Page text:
In Fort Bragg we buy our government just like you buy a hairbrush at the dollar store. It does not pay to ask where it came from. We hire technicians carefully trained in arcane arts of urban planning, accounting and law to run the show. They come to us from the wide world. We import our managers and strive to keep up appearances by electing the provisional oversight of the City Council. It is democracy diffused. The Fort Bragg City council is basically a voluntary community service. They kick them $300 a month and a nice little basket of bennies.
The pros down at city hall understand customer service. They smile and bow and accommodate the rubes on the council without missing a beat in their uncontestable program of crafted federal funding. They put it over with guile and grace. The City Council looks respectfully on and duly emanates an occasional grunt of incomprehension. Our city water and sewer bill increase arrived just in time to cover a hole in the bucket but the increase was planned and approved long ago. They, unlike you know what is coming down the river. But they have the vision and imagination of bureaucrats everywhere. When they need a good idea they hire a consultant.
The City Council that ran afoul of the public did it by keeping faith with the City Manager. The old council is gone but the situation is the same. Linda Ruffing has a majority on the council. Will Lee jumped the ship he came in on and gave it to her smiling so hard I thought his face would surely crack. The council in opposition to the City Manager is stern and grumpy but otherwise harmless. A council majority is all she needs to run a railroad. Will Lee doesn’t think that is too bad. Like the council that he replaced, going along for the ride seems more productive and certainly easier than mucking about in the uncertainty and messiness of trying to figure out what Linda already understands.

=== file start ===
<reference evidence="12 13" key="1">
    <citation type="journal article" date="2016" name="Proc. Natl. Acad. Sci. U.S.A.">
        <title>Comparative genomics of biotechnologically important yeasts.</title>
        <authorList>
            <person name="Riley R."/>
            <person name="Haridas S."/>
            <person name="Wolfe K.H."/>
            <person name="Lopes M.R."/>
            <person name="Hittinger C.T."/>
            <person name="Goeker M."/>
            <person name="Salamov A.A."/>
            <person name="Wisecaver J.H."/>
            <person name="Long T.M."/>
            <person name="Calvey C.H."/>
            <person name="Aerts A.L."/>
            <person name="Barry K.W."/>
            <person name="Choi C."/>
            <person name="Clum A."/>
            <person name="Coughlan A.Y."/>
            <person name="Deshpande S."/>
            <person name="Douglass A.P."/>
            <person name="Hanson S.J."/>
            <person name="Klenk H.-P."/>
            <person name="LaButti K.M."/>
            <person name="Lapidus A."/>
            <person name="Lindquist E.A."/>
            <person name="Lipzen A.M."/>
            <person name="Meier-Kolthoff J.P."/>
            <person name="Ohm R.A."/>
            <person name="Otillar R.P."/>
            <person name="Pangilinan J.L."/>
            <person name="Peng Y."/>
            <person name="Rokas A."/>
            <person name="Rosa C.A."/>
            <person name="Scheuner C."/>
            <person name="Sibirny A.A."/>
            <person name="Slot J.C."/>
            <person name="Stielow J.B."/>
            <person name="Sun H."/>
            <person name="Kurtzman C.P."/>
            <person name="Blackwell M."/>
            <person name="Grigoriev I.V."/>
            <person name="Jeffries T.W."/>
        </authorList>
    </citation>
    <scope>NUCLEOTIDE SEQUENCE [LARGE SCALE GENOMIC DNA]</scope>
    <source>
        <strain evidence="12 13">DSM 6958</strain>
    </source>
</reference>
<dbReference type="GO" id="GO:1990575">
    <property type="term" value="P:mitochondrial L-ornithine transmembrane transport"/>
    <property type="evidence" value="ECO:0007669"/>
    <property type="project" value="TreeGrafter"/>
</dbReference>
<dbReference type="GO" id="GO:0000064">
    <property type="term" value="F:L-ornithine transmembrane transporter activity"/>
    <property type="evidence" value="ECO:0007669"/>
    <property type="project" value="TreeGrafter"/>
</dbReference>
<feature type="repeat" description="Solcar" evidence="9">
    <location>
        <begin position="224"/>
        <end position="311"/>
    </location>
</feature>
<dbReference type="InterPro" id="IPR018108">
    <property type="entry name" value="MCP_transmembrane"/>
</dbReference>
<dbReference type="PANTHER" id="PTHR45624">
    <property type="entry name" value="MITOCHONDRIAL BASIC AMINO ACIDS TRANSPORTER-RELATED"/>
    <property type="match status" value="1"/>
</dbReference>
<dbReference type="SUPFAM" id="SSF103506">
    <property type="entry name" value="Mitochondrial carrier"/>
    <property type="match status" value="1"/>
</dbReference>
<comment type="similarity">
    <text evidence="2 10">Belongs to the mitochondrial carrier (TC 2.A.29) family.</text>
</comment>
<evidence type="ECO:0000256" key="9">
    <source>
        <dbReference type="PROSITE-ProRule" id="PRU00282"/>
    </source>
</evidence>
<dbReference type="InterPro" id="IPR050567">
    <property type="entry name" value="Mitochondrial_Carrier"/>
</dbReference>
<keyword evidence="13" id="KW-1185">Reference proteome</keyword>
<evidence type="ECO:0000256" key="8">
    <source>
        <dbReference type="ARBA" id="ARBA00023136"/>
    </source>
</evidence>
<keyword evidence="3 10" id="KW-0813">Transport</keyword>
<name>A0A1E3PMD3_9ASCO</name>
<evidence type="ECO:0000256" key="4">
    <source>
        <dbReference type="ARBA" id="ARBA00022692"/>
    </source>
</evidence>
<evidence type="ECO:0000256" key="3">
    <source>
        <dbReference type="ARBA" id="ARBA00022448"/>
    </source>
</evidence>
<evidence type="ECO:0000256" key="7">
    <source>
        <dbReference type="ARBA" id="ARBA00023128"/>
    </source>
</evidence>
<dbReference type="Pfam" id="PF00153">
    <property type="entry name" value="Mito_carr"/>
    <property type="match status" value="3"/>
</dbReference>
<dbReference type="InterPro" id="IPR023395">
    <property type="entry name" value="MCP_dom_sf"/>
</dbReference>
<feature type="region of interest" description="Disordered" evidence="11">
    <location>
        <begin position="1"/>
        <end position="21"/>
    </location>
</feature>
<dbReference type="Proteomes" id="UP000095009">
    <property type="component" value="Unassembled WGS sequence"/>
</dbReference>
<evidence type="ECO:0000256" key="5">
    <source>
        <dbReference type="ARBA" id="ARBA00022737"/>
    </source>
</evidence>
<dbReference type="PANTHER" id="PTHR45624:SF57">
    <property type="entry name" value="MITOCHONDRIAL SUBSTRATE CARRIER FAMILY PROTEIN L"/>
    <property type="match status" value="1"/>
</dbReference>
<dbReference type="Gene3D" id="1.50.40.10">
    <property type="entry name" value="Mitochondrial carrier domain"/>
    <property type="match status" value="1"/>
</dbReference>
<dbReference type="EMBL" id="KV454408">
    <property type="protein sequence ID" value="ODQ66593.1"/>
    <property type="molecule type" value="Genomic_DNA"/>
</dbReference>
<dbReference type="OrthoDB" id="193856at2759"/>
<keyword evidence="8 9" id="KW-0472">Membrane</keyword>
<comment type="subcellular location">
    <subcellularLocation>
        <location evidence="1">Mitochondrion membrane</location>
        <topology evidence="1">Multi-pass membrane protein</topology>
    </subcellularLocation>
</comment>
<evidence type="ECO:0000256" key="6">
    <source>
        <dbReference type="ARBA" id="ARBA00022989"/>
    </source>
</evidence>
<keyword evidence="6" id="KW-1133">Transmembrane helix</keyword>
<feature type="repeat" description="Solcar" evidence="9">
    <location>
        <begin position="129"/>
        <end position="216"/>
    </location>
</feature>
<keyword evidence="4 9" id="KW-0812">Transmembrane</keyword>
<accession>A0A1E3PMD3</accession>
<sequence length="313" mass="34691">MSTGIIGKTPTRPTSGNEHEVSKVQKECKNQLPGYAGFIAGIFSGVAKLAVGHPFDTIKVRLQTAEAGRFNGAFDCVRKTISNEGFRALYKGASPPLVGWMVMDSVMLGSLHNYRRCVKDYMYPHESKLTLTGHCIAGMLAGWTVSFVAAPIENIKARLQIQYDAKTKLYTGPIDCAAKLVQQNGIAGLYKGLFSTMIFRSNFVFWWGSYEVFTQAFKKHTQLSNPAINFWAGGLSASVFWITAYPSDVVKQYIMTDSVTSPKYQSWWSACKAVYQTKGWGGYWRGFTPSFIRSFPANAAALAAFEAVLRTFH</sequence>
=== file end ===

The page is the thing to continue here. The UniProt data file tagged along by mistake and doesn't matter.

The metaphoric mill site is only an emptiness. We are happy that we have a trail that runs around it. It took 15 years. That is about the time frame city management suggests that it will take to daylight the creeks. In the meantime the empty darkness has become a kind of home. It is where we live, what we are. It is not going to change, and it is not going to lead us toward any future but the quiet and middling one that the professionals already have in the can for us.
As the cars slip by on the highway and the fog breaks down into a light rain I wonder at the intensity of absence. When is something that does not exist not enough? What magic is there in the darkness that will illuminate and inspire and create? Darkness staresback at me. I am waiting for the emptiness to become anger.